Logout User-to-desktop association remains User-to-desktop association removed User-to-desktop association remains
Subsequent logons XenDesktop Controller directs the user to the permanent desktop association XenDesktop Controller picks any available desktop and temporarily stores the association in SQL Database XenDesktop Controller directs the user to the permanent desktop association
Reboot Differencing disk disconnects and a new disk is created. Old differencing disk deleted after startup complete Differencing disk disconnects and a new disk is created. Old differencing disk deleted after startup complete Differencing disk is permanent

In the upcoming Part II, we will focus on what happens when we need to make updates

Daniel – Lead Architect
XenDesktop Design Handbook

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9 thoughts on “Machine Creation Services Primer – Part 1”

  1. Good article Dan…

    I must be missing a use case but what would be the reason to use Pooled-Static over Pooled-Random or vice-versa? If the differencing disk is being deleted after reboot what’s the point? It seems like using Pooled-Static may just cause headaches if something happened to the VM or the association in SQL with Active Directory, plus your not getting the benefit of a persistent differencing disk. Pooled-Random and Dedicated make sense, and I have use cases for them, but not so sure about Pooled-Static…

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  2. Scott, as I understand it the pooled-static use case is where the user needs to maintain the same MAC or IP address each time they use the client but isn’t allowed to customise the client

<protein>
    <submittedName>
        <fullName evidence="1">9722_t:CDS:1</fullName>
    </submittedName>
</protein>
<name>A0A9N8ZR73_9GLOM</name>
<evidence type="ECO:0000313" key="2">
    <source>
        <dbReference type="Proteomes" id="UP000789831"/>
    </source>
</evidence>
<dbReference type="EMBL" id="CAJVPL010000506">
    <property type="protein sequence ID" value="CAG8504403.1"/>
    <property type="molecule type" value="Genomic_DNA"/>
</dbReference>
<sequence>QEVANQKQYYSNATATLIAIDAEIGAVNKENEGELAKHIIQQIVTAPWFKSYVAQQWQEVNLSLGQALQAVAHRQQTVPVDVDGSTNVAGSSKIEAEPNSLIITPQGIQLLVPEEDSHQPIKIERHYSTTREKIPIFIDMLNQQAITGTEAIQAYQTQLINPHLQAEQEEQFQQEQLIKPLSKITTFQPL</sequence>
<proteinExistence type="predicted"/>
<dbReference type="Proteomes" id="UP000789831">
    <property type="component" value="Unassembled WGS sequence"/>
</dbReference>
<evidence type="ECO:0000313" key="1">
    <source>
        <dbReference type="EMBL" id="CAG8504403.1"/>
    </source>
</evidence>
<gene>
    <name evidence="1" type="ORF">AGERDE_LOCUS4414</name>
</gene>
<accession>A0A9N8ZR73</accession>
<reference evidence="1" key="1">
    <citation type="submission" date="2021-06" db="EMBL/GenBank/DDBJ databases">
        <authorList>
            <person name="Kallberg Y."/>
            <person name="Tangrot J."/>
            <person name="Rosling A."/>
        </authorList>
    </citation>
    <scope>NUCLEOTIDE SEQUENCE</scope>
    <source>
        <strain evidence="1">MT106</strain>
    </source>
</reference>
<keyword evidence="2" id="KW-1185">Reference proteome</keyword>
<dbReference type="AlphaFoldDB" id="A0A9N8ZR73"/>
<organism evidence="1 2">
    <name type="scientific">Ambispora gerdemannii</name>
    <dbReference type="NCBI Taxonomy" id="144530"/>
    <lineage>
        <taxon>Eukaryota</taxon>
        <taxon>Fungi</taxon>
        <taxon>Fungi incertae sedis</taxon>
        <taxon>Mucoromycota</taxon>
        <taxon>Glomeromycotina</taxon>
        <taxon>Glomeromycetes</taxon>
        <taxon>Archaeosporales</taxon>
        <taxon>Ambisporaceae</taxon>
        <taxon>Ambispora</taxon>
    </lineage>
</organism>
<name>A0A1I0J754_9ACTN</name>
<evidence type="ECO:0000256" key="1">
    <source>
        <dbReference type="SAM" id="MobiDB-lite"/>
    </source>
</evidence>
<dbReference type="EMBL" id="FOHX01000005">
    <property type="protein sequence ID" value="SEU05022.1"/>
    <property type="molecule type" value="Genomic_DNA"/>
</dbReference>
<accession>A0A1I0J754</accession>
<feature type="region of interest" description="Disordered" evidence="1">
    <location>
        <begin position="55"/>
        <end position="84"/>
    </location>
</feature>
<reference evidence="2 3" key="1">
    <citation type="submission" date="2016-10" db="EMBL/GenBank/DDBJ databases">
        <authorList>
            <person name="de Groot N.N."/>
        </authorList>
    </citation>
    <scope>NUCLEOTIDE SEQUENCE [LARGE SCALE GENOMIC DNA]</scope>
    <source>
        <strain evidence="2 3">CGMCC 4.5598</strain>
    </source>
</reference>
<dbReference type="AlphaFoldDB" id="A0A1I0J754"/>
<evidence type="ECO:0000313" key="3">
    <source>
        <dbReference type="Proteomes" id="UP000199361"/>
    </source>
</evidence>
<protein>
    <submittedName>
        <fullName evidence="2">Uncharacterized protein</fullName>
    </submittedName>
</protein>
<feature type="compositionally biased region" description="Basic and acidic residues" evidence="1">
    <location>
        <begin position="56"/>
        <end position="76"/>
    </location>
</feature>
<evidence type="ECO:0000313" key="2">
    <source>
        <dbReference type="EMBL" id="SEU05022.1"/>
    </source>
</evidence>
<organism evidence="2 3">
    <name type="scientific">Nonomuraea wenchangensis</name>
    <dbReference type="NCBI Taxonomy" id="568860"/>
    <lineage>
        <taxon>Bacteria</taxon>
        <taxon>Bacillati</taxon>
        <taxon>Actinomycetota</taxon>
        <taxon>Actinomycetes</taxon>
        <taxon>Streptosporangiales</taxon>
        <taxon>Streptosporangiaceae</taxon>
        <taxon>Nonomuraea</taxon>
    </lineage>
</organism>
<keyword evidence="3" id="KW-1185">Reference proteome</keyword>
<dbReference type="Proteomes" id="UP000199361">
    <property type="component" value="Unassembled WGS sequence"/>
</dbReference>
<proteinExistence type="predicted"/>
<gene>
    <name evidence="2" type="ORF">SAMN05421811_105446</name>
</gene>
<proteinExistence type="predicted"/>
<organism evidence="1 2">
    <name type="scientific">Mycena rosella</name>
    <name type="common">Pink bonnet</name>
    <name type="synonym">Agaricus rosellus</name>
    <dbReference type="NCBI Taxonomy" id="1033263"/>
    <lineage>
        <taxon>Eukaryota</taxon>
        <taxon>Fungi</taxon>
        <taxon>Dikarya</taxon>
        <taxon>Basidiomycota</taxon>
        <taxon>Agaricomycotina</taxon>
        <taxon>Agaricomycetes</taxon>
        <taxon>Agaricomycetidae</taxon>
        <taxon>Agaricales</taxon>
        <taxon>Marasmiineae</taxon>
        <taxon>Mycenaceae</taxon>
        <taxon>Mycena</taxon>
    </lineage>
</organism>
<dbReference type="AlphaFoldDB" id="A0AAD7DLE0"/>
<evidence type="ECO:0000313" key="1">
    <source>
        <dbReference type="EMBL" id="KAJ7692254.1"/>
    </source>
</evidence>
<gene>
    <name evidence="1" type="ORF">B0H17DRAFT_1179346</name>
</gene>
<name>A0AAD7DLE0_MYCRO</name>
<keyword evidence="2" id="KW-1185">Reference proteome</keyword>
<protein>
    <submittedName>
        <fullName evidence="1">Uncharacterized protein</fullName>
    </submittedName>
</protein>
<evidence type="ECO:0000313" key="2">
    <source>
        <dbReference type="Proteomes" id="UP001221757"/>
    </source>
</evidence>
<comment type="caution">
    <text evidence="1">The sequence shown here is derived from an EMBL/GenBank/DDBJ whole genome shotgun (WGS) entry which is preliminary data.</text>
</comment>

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  3. Gary, you nailed it. certain apps are only accessible via an IP or MAC. For some call centers, the IP address of the virtual desktop is linked to a phone in a particular location, this allows the app to show a persons information on the screen while routing the phone call to the appropriate phone.

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  4. Hi Daniel

    Looking to seek some clarification on the following statement in your article.

    A unique difference disk used to store any writes made to the VM. The disk is thin provisioned (if supported by the storage) and will increase to the maximum size of the base VM if required. Each VM gets a difference disk.

    If this is on NFS then the differencing disk will be thin provisioned, correct? If this is on block storage that doesn’t support thin provisioning then what happens? Does the difference disk become the full size of the base VM. Someone told me this but I haven’t been able to get that verified anywhere.

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    1. Correct. If your storage doesn’t support thin provisioning, the differencing disk will be created at the same size as your master disk image. That is one reason why we recommend NFS. Thin provisioning. Second reason is because it is easy. Don’t really have to worry about how many VMs per LUN like we do with other storage options.

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  5. Daniel, I am just looking into XenDeskop and Machine Creation Services. I am curious, is there any way to split the full copy of the point in time snapshot (created in point 4) and the unique identity disk/difference disk on different storage repositories? I’d like the full copy of the point in time snapshot to be pleased on storage optimized for read IOPS (e.g. SSD) and the unique identity disk/difference disk on storage optimized for write IOPS.